Plus, when they see that you’re sharing with the world what you’re creating, they’re more likely to do the same—and this creates an avenue for collaboration on future projects.
How to build in public?
Building in public helps you connect with people who can help you learn faster
Building in public is your chance to find people who are smarter than you, get feedback on your ideas, and find collaborators and new opportunities.
All these things can be done through online channels like Twitter, Slack, Facebook Groups, and even YouTube comments.
If you want to build something that’s good for other people (not just yourself), building in public is a powerful tool because it gives you a direct line of contact with the people who will actually use what you make.
Building in public helps you get feedback on your idea and iterate faster
Building in public allows you to get feedback every step of the way, which means you can iterate on your idea faster.
Getting this kind of feedback doesn’t mean waiting until you’ve built a polished product or blog that looks good. The sooner you can get external validation, the better.
Getting this type of feedback is like an early warning system that helps you see if what you’re working on will be worth it for anyone besides yourself (or if it’s even worth doing at all).
In my experience, there are two types of feedback: qualitative and quantitative.
Qualitative is subjective :
it’s when people give their opinion about something and provide reasons why they feel that way.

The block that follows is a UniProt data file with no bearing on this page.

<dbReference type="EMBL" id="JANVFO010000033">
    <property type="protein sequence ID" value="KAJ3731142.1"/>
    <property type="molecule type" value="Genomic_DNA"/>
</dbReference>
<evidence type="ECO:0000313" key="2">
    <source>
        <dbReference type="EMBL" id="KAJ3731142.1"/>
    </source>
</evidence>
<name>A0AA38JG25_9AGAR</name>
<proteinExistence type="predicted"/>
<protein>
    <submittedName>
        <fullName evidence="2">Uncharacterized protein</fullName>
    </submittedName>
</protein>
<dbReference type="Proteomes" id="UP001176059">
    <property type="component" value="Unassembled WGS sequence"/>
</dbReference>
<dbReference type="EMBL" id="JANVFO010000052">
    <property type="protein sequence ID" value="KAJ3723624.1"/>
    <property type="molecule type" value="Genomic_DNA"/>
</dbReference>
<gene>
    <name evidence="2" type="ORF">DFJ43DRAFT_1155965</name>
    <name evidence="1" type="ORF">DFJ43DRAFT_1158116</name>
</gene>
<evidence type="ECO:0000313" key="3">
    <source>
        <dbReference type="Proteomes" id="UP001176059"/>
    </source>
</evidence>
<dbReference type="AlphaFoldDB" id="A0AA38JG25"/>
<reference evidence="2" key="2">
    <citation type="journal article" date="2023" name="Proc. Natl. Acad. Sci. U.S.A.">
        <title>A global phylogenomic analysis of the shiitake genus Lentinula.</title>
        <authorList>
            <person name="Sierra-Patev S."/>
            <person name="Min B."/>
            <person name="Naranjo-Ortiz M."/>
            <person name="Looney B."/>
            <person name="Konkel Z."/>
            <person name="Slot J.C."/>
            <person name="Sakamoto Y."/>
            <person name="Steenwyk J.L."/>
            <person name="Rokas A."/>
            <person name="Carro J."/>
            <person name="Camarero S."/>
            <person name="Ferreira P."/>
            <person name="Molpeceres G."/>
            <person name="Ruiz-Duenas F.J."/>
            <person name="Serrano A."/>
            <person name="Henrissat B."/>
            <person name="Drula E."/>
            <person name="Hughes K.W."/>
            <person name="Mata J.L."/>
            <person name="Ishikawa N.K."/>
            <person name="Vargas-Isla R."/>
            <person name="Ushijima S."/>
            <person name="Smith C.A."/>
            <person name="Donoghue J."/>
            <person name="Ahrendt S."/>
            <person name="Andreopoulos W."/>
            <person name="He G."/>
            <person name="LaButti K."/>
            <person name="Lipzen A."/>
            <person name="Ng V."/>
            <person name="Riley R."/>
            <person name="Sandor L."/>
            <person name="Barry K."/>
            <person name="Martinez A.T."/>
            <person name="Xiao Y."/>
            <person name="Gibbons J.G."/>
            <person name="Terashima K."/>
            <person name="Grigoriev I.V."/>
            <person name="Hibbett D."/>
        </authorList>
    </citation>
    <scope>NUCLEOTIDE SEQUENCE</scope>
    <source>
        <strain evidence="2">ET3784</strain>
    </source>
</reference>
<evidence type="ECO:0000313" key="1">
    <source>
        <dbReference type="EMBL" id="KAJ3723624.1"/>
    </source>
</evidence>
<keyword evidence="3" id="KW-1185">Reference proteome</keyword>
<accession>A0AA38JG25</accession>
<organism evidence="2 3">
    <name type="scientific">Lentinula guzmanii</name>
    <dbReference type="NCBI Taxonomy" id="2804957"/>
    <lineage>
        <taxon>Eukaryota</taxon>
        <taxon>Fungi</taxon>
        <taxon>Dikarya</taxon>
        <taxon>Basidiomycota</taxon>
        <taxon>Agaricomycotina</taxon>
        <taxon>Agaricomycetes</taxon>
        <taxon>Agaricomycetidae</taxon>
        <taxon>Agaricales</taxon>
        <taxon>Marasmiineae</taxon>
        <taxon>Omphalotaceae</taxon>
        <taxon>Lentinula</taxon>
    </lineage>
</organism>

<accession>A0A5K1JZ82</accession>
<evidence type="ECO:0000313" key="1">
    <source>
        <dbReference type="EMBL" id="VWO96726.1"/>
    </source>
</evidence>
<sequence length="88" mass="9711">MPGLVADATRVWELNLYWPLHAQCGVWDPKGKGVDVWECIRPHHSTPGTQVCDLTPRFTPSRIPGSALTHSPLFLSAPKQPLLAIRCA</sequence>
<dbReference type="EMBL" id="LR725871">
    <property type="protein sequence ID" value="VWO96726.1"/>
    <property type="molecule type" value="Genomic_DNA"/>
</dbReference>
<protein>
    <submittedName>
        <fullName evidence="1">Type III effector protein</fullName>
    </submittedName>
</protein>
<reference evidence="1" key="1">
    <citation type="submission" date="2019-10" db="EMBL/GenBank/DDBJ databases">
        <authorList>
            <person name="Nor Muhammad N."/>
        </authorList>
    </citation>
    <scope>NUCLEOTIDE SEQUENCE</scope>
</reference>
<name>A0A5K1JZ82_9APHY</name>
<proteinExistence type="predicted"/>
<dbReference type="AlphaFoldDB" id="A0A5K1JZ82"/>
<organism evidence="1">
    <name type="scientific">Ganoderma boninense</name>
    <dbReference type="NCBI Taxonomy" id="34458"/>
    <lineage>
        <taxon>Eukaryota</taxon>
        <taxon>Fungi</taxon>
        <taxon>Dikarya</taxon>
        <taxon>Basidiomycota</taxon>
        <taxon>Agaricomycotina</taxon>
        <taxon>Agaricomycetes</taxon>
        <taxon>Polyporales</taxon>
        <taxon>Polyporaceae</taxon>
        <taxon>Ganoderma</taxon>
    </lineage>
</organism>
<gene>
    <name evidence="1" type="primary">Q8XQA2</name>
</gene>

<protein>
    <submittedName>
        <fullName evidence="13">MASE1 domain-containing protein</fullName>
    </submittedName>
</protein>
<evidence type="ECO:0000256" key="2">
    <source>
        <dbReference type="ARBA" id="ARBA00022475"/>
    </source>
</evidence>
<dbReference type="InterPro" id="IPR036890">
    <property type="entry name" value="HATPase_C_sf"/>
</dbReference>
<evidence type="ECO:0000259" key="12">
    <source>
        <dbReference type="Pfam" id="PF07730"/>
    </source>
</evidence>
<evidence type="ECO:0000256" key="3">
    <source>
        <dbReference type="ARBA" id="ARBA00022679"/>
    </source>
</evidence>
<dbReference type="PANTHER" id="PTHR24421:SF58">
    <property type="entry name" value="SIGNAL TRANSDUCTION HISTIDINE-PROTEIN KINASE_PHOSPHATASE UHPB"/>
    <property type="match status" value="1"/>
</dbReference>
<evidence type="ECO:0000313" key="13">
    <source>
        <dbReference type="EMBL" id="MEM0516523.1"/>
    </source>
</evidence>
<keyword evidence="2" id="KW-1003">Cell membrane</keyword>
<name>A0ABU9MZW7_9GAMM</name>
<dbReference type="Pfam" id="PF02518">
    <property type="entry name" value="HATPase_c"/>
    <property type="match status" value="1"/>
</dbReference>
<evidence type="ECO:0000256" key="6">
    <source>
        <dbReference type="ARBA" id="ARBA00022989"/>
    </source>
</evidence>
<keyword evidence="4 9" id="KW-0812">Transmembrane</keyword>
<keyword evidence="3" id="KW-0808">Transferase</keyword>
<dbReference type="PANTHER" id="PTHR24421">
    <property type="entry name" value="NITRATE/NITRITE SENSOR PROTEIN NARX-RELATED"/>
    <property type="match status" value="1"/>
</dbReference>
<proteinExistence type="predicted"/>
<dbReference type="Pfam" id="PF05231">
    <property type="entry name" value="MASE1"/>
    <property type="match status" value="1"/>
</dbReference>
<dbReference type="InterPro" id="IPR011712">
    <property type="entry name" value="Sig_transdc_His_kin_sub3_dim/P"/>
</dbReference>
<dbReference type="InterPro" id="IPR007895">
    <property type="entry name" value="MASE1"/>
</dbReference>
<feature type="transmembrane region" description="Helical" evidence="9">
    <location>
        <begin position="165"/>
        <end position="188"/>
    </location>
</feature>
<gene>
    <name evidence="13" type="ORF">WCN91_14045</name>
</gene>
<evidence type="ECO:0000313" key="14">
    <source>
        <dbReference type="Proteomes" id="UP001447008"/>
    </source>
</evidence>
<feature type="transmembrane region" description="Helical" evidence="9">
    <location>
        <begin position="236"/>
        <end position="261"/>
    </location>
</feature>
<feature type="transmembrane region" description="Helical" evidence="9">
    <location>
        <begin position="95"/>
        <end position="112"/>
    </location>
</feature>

Quantitative is objective :
it’s when people give facts or counts to support their opinion. It’s important to get both types because they play off each other nicely: qualitative provides context while quantitative gives a clearer picture of how many people feel a certain way and where they might be located geographically, demographically, etc.
Some public builders create intentionally to build an audience, or as part of their marketing strategy
Some public builders create intentionally to build an audience, or as part of their marketing strategy. They’re going to be building in public anyway, but they measure their impact by the number of people watching them do it.
That’s not a bad thing. But it can make you feel like you need a certain number of followers before starting to build in public.
You don’t! Anyone can start documenting what they’re working on, and that effort will pay off even if no one is paying attention at first.
It may sound obvious that the more you share, the more value you’ll get from building in public. But too many people hide behind closed doors until their project is perfect, and then don’t get feedback until after it’s already launched (too late).